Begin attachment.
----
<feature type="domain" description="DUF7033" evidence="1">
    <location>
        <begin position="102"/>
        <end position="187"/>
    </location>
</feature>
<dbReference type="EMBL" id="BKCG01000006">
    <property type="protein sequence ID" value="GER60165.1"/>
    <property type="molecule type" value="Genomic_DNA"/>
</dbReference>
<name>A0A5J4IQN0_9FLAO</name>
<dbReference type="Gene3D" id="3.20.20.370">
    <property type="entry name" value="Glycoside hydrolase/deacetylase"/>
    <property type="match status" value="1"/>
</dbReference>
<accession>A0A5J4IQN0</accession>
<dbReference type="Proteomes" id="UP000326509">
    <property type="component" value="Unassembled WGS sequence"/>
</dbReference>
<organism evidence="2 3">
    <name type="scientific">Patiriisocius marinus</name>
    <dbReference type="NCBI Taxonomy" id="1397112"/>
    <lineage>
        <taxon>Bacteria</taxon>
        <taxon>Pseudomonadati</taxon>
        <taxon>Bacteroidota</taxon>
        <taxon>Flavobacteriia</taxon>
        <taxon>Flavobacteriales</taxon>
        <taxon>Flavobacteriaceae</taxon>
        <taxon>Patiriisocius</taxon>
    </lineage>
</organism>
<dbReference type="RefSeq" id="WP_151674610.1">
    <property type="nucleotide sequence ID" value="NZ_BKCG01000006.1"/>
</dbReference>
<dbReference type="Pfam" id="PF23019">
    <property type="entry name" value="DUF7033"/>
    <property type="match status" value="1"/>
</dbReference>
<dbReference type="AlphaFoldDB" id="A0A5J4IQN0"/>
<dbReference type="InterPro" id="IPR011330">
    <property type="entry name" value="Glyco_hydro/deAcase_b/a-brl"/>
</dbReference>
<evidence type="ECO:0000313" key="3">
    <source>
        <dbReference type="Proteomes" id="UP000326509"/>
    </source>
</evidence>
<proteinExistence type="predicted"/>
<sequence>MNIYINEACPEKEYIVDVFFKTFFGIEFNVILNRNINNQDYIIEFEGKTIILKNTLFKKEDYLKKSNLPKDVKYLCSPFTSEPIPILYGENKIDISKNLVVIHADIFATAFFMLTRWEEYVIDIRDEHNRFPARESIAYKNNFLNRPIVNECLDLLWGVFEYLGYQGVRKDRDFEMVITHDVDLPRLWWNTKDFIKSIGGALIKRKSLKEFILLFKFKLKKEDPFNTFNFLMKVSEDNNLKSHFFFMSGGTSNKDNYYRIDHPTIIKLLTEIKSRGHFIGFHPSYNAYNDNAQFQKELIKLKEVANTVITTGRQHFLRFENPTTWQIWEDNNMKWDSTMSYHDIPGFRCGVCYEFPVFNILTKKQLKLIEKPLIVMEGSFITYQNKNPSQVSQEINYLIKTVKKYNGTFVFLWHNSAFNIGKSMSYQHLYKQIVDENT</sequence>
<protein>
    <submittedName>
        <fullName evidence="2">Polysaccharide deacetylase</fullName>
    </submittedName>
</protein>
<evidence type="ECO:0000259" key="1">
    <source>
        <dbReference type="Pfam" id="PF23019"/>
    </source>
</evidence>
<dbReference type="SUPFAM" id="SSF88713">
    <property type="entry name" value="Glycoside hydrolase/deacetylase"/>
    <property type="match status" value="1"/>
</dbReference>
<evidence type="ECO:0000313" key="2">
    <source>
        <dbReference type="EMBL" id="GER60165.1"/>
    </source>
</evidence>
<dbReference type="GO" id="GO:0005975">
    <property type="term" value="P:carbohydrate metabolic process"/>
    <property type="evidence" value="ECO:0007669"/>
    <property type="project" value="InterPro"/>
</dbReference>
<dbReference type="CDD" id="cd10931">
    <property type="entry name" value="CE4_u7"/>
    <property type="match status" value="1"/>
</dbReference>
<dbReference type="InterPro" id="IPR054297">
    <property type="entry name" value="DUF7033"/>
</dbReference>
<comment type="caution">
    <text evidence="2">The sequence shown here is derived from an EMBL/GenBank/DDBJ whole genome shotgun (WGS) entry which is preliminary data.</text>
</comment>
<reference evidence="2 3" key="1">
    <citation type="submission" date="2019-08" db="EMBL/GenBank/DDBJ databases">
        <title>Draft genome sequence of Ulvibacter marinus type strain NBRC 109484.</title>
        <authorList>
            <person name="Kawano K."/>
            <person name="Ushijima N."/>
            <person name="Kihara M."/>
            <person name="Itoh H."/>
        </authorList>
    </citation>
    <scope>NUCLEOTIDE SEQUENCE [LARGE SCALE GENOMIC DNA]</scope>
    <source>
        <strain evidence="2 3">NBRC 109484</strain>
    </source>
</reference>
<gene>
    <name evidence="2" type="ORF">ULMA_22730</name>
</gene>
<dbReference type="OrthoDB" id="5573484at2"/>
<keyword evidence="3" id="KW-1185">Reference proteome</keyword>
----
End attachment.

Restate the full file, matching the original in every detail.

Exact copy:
<feature type="domain" description="DUF7033" evidence="1">
    <location>
        <begin position="102"/>
        <end position="187"/>
    </location>
</feature>
<dbReference type="EMBL" id="BKCG01000006">
    <property type="protein sequence ID" value="GER60165.1"/>
    <property type="molecule type" value="Genomic_DNA"/>
</dbReference>
<name>A0A5J4IQN0_9FLAO</name>
<dbReference type="Gene3D" id="3.20.20.370">
    <property type="entry name" value="Glycoside hydrolase/deacetylase"/>
    <property type="match status" value="1"/>
</dbReference>
<accession>A0A5J4IQN0</accession>
<dbReference type="Proteomes" id="UP000326509">
    <property type="component" value="Unassembled WGS sequence"/>
</dbReference>
<organism evidence="2 3">
    <name type="scientific">Patiriisocius marinus</name>
    <dbReference type="NCBI Taxonomy" id="1397112"/>
    <lineage>
        <taxon>Bacteria</taxon>
        <taxon>Pseudomonadati</taxon>
        <taxon>Bacteroidota</taxon>
        <taxon>Flavobacteriia</taxon>
        <taxon>Flavobacteriales</taxon>
        <taxon>Flavobacteriaceae</taxon>
        <taxon>Patiriisocius</taxon>
    </lineage>
</organism>
<dbReference type="RefSeq" id="WP_151674610.1">
    <property type="nucleotide sequence ID" value="NZ_BKCG01000006.1"/>
</dbReference>
<dbReference type="Pfam" id="PF23019">
    <property type="entry name" value="DUF7033"/>
    <property type="match status" value="1"/>
</dbReference>
<dbReference type="AlphaFoldDB" id="A0A5J4IQN0"/>
<dbReference type="InterPro" id="IPR011330">
    <property type="entry name" value="Glyco_hydro/deAcase_b/a-brl"/>
</dbReference>
<evidence type="ECO:0000313" key="3">
    <source>
        <dbReference type="Proteomes" id="UP000326509"/>
    </source>
</evidence>
<proteinExistence type="predicted"/>
<sequence>MNIYINEACPEKEYIVDVFFKTFFGIEFNVILNRNINNQDYIIEFEGKTIILKNTLFKKEDYLKKSNLPKDVKYLCSPFTSEPIPILYGENKIDISKNLVVIHADIFATAFFMLTRWEEYVIDIRDEHNRFPARESIAYKNNFLNRPIVNECLDLLWGVFEYLGYQGVRKDRDFEMVITHDVDLPRLWWNTKDFIKSIGGALIKRKSLKEFILLFKFKLKKEDPFNTFNFLMKVSEDNNLKSHFFFMSGGTSNKDNYYRIDHPTIIKLLTEIKSRGHFIGFHPSYNAYNDNAQFQKELIKLKEVANTVITTGRQHFLRFENPTTWQIWEDNNMKWDSTMSYHDIPGFRCGVCYEFPVFNILTKKQLKLIEKPLIVMEGSFITYQNKNPSQVSQEINYLIKTVKKYNGTFVFLWHNSAFNIGKSMSYQHLYKQIVDENT</sequence>
<protein>
    <submittedName>
        <fullName evidence="2">Polysaccharide deacetylase</fullName>
    </submittedName>
</protein>
<evidence type="ECO:0000259" key="1">
    <source>
        <dbReference type="Pfam" id="PF23019"/>
    </source>
</evidence>
<dbReference type="SUPFAM" id="SSF88713">
    <property type="entry name" value="Glycoside hydrolase/deacetylase"/>
    <property type="match status" value="1"/>
</dbReference>
<evidence type="ECO:0000313" key="2">
    <source>
        <dbReference type="EMBL" id="GER60165.1"/>
    </source>
</evidence>
<dbReference type="GO" id="GO:0005975">
    <property type="term" value="P:carbohydrate metabolic process"/>
    <property type="evidence" value="ECO:0007669"/>
    <property type="project" value="InterPro"/>
</dbReference>
<dbReference type="CDD" id="cd10931">
    <property type="entry name" value="CE4_u7"/>
    <property type="match status" value="1"/>
</dbReference>
<dbReference type="InterPro" id="IPR054297">
    <property type="entry name" value="DUF7033"/>
</dbReference>
<comment type="caution">
    <text evidence="2">The sequence shown here is derived from an EMBL/GenBank/DDBJ whole genome shotgun (WGS) entry which is preliminary data.</text>
</comment>
<reference evidence="2 3" key="1">
    <citation type="submission" date="2019-08" db="EMBL/GenBank/DDBJ databases">
        <title>Draft genome sequence of Ulvibacter marinus type strain NBRC 109484.</title>
        <authorList>
            <person name="Kawano K."/>
            <person name="Ushijima N."/>
            <person name="Kihara M."/>
            <person name="Itoh H."/>
        </authorList>
    </citation>
    <scope>NUCLEOTIDE SEQUENCE [LARGE SCALE GENOMIC DNA]</scope>
    <source>
        <strain evidence="2 3">NBRC 109484</strain>
    </source>
</reference>
<gene>
    <name evidence="2" type="ORF">ULMA_22730</name>
</gene>
<dbReference type="OrthoDB" id="5573484at2"/>
<keyword evidence="3" id="KW-1185">Reference proteome</keyword>